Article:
Cheney for president in 2008?

He says he won't do it. The Weekly Standard says he should think again.

By Tim Grieve
March 2, 2005 6:19PM (UTC)
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When Fox News asked Dick Cheney a few weeks ago whether he'd consider running for president in 2008, Cheney said the answer was "not only no, but hell no." "I've got my plans laid out," Cheney said. "I'm going to serve this president for the next four years, and then I'm out of here."

That may be Cheney's plan, but it isn't the Weekly Standard's. Writing in this week's issue, Weekly Standard Executive Editor Fred Barnes says "there's every reason Cheney should change his mind" about running in 2008. He'll be younger then than Ronald Reagan was when he first took office, his heart problems haven't created any serious health issues lately, and he's an "experienced candidate at the national level and an effective debater with a wry sense of humor," Barnes says.

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But most of all, Barnes says, Cheney should run in 2008 because that election, like the one just past, is likely to turn on issues of foreign policy and national security. "The war on terror, national security, and the struggle for democracy will probably dominate American politics for a decade or more," Barnes writes. "Bush's legacy, or at least part of it, will be to have returned these issues to a position of paramount concern for future presidents. And who is best qualified to pursue that agenda as knowledgeably and aggressively as Bush? The answer is the person who helped Bush formulate it, namely Cheney."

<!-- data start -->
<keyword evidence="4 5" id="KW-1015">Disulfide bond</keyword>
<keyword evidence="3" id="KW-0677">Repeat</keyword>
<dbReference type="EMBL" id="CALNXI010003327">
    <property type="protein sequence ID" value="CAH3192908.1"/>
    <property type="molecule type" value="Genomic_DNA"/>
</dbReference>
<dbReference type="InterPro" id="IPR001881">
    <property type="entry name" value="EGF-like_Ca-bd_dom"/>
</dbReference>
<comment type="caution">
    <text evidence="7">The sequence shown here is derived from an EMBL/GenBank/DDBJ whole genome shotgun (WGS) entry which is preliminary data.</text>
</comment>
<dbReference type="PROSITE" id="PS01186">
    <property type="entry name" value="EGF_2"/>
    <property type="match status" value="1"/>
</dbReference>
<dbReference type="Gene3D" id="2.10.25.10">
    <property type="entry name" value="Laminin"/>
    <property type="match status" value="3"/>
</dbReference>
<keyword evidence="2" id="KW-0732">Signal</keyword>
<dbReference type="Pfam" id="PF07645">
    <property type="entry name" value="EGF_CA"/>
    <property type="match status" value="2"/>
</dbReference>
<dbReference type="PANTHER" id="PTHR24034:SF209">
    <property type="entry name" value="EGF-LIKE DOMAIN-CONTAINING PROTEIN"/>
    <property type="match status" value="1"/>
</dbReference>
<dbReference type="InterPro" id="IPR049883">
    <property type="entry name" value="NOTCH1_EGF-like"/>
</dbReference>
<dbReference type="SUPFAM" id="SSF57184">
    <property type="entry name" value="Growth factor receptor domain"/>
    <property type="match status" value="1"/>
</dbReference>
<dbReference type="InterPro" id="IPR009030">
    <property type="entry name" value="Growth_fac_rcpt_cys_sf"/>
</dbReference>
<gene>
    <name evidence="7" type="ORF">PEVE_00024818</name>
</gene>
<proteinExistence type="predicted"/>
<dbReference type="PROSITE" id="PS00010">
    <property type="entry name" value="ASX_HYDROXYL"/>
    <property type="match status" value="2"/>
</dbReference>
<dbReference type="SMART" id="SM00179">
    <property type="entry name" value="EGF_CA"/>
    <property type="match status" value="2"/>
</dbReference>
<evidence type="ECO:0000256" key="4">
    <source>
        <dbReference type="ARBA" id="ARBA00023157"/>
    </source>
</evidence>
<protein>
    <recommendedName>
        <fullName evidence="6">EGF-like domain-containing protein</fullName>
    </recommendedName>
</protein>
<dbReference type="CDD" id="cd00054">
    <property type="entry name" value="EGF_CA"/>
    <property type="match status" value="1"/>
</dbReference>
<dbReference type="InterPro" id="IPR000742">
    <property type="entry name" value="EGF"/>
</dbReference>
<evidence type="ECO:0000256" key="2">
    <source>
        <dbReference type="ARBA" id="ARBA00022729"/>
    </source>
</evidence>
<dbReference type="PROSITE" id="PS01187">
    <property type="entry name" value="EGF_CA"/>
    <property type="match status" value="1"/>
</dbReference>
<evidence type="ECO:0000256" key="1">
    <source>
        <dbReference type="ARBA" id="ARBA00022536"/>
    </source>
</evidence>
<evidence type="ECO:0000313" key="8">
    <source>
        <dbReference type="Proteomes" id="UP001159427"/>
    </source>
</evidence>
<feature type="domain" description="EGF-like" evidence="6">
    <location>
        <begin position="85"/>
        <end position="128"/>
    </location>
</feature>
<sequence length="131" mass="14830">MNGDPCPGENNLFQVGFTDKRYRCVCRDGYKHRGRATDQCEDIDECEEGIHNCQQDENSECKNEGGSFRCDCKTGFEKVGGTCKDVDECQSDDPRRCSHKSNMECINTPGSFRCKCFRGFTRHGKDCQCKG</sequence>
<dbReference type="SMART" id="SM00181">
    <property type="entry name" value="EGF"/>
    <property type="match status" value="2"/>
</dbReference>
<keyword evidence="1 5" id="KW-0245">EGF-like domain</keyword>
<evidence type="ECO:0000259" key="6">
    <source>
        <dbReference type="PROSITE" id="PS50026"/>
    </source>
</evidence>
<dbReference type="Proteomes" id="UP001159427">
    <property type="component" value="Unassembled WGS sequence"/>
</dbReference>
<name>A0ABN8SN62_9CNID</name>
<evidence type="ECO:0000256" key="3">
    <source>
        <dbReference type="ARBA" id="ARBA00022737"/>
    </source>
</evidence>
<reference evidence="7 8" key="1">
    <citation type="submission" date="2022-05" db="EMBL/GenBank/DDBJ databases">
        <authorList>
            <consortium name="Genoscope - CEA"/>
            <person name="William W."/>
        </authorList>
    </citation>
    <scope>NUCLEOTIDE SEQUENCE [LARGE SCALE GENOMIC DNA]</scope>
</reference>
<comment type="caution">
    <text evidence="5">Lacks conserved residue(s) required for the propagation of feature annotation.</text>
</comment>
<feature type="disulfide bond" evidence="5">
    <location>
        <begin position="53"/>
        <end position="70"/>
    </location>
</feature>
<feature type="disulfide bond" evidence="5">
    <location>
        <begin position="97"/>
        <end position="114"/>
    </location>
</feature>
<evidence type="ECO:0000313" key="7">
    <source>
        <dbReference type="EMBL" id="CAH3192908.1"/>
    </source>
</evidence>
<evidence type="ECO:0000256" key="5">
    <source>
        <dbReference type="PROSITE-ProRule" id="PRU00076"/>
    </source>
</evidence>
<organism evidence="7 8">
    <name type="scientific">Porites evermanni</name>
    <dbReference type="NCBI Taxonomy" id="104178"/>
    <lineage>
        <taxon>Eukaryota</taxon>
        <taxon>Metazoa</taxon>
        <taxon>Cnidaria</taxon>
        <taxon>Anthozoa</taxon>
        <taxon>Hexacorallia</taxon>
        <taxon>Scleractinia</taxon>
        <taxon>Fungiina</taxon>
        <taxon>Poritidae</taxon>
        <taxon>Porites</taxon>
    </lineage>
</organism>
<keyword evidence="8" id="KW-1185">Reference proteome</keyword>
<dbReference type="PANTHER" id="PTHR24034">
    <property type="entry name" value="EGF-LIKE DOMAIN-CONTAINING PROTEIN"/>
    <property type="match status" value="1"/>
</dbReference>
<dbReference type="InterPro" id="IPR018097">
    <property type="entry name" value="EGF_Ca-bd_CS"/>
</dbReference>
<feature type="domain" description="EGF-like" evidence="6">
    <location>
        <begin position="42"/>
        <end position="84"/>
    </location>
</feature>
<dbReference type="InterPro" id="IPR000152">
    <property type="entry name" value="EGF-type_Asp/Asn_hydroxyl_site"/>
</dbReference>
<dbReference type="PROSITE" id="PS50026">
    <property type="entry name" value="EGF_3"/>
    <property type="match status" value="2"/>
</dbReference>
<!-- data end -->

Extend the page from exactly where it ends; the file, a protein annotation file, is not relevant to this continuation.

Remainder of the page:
Condoleezza Rice is suddenly feeling the love as a possible presidential candidate in 2008 -- folks are just fascinated by the idea of a Rice-Clinton matchup -- and Barnes says the secretary of state would be a strong contender. As for the rest of the Republican field? Not in the same league, Barnes says. John McCain, Rudy Giuliani, Mitt Romney, Bill Frist and the like "don't come close to Cheney in foreign policy know-how or decision-making experience." The question, Barnes says, is "who would generate the most confidence as commander in chief?" The answer: "Cheney, for sure."


Tim Grieve

Tim Grieve is a senior writer and the author of Salon's War Room blog.

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